Pursuing Early Termination  of Sanctions

Pursuing Early Termination of Sanctions

An advisor to the nuclear negotiating team says Tehran is seeking to secure an early termination of sanctions as part of a final nuclear agreement with the major powers.
Amir Hossein Zamaninia said, "We are interested in the suspension and lifting of sanctions as soon as possible. The tricky point of the negotiations is the steps that are needed to be taken to secure such an objective."
Tehran and the P5+1 (the five permanent members of the UN Security Council plus Germany) failed in November to meet a second self-imposed deadline this year to reach a comprehensive settlement to the long-running dispute over Tehran's nuclear work and decided to extend the negotiations on a final deal for seven more months until the end of next June.
The most recent round of talks was held in Geneva, Switzerland this month.
The two sides had reached a preliminary nuclear agreement in Geneva in November 2013, under which Iran agreed to temporarily scale down parts of its nuclear activities in exchange for limited sanctions relief.
The veteran diplomat told in an interview with the Mardom-e Emrouz daily that "I am optimistic that in the coming months Iran and the P5+1 can strike an agreement. However, at this critical juncture differences remain. The parties remain divided on almost all issues."
"I believe there is a political will in Iran, the European Union, and the US and certainly in Russia and China in order to narrow the differences and reach an agreement," he noted.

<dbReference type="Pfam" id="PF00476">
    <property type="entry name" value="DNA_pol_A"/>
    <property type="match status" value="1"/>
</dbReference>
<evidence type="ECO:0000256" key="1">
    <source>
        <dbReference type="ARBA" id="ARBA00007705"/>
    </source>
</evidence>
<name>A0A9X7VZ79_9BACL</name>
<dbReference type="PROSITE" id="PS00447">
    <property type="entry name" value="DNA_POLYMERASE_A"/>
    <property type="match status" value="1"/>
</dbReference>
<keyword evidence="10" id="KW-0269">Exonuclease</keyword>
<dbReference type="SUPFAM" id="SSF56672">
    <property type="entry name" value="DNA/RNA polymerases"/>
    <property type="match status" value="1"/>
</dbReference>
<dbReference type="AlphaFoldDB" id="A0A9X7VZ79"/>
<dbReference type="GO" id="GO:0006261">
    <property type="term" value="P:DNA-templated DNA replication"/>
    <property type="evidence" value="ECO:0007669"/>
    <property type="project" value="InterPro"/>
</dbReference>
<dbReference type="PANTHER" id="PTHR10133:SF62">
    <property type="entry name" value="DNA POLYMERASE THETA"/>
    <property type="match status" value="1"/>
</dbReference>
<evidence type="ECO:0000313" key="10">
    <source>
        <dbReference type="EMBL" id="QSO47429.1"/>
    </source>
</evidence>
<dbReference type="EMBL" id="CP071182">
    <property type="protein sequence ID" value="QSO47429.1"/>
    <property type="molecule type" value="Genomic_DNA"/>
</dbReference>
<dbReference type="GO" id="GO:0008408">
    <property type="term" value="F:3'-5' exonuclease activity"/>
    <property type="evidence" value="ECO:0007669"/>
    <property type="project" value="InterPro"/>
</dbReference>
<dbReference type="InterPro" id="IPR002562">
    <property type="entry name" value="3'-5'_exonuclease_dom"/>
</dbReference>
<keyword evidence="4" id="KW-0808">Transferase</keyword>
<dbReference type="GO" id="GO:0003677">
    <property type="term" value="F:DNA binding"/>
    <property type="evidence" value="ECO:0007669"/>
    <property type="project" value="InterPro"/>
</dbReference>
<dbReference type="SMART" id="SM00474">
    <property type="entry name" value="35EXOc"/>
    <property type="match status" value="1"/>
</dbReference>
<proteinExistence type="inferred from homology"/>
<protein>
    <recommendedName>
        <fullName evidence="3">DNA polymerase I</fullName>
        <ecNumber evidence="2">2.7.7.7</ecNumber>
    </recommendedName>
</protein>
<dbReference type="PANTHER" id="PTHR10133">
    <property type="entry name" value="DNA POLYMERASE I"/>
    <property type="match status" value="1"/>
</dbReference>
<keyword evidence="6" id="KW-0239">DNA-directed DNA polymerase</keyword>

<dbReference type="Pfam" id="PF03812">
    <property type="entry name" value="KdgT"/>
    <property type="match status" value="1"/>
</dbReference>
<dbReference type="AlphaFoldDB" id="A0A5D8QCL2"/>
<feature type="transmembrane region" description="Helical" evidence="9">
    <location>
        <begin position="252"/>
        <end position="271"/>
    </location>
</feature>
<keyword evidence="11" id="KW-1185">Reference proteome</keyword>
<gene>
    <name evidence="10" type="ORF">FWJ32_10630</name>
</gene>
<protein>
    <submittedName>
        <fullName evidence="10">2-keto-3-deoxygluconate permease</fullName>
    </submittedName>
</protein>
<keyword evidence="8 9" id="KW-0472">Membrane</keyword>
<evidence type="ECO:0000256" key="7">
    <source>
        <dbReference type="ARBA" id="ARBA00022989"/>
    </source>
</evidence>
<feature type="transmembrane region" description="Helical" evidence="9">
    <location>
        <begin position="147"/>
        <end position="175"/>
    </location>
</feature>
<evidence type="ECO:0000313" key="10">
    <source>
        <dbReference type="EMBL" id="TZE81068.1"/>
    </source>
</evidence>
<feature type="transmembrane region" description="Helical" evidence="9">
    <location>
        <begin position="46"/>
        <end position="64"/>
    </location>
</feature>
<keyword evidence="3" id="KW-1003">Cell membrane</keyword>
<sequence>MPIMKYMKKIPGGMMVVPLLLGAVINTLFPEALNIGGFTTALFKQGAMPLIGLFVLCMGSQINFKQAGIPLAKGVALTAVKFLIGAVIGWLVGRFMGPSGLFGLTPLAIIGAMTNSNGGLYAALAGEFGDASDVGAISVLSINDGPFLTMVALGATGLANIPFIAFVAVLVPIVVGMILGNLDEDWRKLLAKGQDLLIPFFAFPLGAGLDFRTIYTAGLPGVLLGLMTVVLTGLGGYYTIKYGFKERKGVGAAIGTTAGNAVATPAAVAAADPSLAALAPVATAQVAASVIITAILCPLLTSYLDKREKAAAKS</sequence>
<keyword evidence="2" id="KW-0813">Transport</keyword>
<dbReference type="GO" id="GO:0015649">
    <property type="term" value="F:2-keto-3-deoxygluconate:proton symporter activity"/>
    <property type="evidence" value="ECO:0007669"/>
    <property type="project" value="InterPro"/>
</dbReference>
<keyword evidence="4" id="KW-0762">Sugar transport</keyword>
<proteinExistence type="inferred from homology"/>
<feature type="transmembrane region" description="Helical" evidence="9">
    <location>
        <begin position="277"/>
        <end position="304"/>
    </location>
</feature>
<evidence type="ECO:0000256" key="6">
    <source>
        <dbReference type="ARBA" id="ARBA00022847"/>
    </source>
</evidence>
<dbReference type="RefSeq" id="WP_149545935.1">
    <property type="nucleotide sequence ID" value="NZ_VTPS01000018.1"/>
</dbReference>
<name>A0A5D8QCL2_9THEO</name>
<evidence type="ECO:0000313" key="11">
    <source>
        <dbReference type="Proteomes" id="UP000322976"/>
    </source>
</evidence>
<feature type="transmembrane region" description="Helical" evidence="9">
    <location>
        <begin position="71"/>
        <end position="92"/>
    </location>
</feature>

"Under the current circumstances, the world is waiting for the talks to bear fruit and the parties reach a final agreement. I believe by signing the Geneva agreement last year our victory has already begun."
Elsewhere, Zamaninia, who is the deputy oil minister for international affairs, said, "Iran has reached its planned goals in the nuclear industry. (Today) we have a domestic nuclear industry. We have an enrichment program and will pursue it in the future. Iran will continue its activities with regard to the (nuclear) fuel cycle. The Geneva deal has provided for all the above."  
He went on to say that the Europeans have deprived themselves of the opportunity to do business with Iran for fear of retaliatory measures by the US Treasury Department following the easing of international sanctions against Tehran which came as part of the Geneva agreement, while over the past few years the volume of trade between Iran and the US has increased considerably.  
The diplomat did not rule out the failure of nuclear negotiations and said the administration is "fully prepared" for such a scenario.

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